You’ve made the decision to seek a remote worker to help your business. Now, you need to find the right remote worker. But how do you know which candidate(s) will best suit your company’s needs?
Read on for some questions to ask yourself before getting started in your hunt for great talent. These questions can help you define what you’re looking for in the right remote worker for you, and ultimately help you narrow your search before you even begin, saving you time and money.
Are you looking for someone to work independently with minimal input on projects, or someone to work with on projects who can take direction regularly?
Determining the type of work a remote hire will be doing can make a significant difference in the type of candidate you seek. Just like in-house hires in a typical office setting, the right remote worker is best suited to different management styles based on their experience, aptitudes and working styles. For example, an entry-level in a traditional office will likely receive more guidance from management on how the company produces materials or communicates with customers, while someone who’s been with the company for some time won’t need this same attention.
This same principle applies to remote workers. If you’re searching for someone who fits the first criteria mentioned above (an independent self-starter), you might consider a freelancer with more experience.
The right remote worker is more experienced and won’t need as much supervision or guidance if the project is similar to others in their portfolio. They will be able to produce quality work without as much direction since they’ve been through the process before. Their experience will also allow them to complete the required work with minimal supervision. Supply them with the information they need to get started and they’ll be able to get to work on their own.
If you’re looking for someone who fits the second criteria mentioned above (more of an assistant to work with you hand-in-hand), the right remote worker will be someone who is prepared to work together closely on all aspects of a project. Since you will be working with them on a regular basis, you can provide the direction they need to produce the results you desire, so they might not need as much as experience as someone who could work independently.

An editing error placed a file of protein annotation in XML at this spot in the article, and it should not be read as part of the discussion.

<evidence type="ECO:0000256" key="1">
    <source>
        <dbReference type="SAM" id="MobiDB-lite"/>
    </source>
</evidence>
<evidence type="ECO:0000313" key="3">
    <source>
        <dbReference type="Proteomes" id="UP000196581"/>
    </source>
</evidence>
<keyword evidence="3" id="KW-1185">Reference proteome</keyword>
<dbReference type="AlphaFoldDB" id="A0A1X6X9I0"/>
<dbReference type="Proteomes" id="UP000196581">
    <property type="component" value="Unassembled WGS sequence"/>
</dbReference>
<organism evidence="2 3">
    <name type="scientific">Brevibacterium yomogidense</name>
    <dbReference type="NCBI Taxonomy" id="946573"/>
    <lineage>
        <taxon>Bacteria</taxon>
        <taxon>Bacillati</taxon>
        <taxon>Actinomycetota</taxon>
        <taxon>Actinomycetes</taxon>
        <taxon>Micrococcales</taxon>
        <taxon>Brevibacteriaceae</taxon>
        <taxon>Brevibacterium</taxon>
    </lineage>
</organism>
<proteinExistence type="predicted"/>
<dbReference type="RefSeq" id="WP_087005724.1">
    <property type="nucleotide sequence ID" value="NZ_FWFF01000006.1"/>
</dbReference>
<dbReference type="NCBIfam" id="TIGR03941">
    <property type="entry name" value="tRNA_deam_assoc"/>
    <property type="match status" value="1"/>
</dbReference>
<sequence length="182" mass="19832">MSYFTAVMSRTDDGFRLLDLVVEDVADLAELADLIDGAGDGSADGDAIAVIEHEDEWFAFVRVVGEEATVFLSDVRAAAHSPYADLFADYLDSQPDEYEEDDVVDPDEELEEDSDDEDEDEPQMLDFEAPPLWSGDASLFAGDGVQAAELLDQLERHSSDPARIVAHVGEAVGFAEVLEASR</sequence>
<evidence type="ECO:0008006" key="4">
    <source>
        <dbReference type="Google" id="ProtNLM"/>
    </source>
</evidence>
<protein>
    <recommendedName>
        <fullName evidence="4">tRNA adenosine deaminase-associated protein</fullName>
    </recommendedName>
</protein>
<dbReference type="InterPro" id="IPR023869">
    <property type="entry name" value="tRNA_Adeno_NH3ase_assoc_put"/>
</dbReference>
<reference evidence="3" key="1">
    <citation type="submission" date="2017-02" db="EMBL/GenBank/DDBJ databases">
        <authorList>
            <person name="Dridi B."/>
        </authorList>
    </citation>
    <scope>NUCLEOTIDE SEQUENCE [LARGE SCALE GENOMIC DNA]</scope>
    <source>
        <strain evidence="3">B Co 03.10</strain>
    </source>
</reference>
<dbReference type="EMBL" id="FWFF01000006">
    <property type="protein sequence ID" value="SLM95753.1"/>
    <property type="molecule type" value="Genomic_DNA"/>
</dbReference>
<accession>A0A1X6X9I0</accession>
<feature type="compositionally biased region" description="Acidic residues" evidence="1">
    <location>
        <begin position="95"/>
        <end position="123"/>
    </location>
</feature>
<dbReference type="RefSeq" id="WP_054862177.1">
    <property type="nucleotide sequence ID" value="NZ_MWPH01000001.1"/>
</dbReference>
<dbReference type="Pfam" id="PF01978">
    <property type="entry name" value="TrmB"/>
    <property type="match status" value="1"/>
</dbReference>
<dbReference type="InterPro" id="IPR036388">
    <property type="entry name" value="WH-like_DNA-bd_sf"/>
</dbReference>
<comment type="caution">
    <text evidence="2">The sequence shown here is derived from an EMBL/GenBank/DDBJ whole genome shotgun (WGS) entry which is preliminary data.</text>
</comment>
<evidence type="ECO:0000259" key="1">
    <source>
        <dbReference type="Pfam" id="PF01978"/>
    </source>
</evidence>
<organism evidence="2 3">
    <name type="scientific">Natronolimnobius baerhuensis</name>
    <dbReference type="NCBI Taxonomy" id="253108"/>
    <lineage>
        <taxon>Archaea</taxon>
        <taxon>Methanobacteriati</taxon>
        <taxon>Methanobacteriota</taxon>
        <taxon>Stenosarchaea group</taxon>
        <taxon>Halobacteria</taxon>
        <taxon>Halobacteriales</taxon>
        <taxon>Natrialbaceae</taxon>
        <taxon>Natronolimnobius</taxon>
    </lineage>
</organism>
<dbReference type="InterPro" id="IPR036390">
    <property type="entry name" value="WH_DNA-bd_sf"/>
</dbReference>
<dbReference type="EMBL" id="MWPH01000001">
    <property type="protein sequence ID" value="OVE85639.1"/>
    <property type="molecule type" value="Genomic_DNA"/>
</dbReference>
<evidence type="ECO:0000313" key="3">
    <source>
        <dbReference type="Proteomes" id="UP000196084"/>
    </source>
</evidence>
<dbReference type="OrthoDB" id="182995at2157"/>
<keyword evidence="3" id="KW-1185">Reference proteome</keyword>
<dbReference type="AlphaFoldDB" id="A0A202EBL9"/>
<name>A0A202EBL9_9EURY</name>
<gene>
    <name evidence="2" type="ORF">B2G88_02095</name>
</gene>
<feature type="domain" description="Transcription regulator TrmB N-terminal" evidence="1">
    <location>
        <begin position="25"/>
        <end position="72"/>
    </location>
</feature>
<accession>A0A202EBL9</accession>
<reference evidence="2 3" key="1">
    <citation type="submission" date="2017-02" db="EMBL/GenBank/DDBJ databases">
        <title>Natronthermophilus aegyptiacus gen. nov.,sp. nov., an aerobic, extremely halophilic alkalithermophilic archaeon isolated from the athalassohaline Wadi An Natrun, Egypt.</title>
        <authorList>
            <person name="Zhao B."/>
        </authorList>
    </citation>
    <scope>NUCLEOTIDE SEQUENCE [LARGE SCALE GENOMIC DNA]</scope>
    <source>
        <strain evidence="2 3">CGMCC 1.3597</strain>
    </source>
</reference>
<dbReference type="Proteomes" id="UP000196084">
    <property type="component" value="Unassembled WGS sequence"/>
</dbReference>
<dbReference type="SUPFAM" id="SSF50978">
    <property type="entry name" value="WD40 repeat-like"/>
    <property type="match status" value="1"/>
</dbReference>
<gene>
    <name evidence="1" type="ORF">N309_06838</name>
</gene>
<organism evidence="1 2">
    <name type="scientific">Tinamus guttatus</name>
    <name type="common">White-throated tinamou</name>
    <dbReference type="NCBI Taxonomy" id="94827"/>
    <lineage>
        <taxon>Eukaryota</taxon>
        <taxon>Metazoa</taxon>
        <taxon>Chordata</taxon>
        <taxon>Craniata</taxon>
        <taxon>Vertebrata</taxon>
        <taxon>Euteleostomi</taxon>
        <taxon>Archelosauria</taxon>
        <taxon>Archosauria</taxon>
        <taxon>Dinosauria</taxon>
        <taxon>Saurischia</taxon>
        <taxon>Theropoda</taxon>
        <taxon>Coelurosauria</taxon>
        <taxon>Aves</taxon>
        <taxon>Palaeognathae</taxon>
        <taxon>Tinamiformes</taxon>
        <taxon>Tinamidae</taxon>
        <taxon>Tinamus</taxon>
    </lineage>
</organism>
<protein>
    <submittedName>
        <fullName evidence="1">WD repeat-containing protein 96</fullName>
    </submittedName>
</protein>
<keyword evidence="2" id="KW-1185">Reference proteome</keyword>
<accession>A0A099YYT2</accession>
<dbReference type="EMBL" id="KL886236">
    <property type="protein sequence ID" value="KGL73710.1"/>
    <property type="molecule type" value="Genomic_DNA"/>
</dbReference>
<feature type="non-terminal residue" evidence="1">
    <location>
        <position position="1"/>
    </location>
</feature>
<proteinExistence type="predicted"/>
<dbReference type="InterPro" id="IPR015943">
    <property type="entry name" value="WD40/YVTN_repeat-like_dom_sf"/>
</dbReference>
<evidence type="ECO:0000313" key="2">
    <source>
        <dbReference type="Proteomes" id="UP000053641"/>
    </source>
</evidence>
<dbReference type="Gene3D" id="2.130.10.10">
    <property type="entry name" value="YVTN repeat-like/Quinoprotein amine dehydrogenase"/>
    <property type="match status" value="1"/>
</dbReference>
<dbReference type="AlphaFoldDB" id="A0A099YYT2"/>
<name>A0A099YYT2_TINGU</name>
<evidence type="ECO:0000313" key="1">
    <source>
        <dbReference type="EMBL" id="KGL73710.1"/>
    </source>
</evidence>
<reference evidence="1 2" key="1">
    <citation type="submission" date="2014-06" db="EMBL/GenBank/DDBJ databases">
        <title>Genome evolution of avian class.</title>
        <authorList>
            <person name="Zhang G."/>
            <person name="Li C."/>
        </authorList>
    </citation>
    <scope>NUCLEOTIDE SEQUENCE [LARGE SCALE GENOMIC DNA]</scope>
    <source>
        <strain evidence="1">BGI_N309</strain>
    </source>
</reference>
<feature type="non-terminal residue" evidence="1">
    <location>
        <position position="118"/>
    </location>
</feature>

Will you need someone to work during a set time every day, or will the work allow for flexibility in completion?
This is an important question to consider and can lead you to certain candidates while steering you away from others. For example, if you’re looking for someone to work during a set time each day, then you can narrow the candidates to only those available during those times. If you need someone during your own typical working hours, keep in mind time zones and whether a remote hire is international or domestic. If you work from 9am-5pm Eastern Standard Time, then be sure to advertise that information when soliciting candidates so they can adjust accordingly.
If you expect the hire to work with you during the day, then the right remote worker might not be one who is overseas. That would require them to work odd hours during their days or nights. However, if they’re available and willing, be sure to outline the expectations regarding working hours so there’s no confusion later.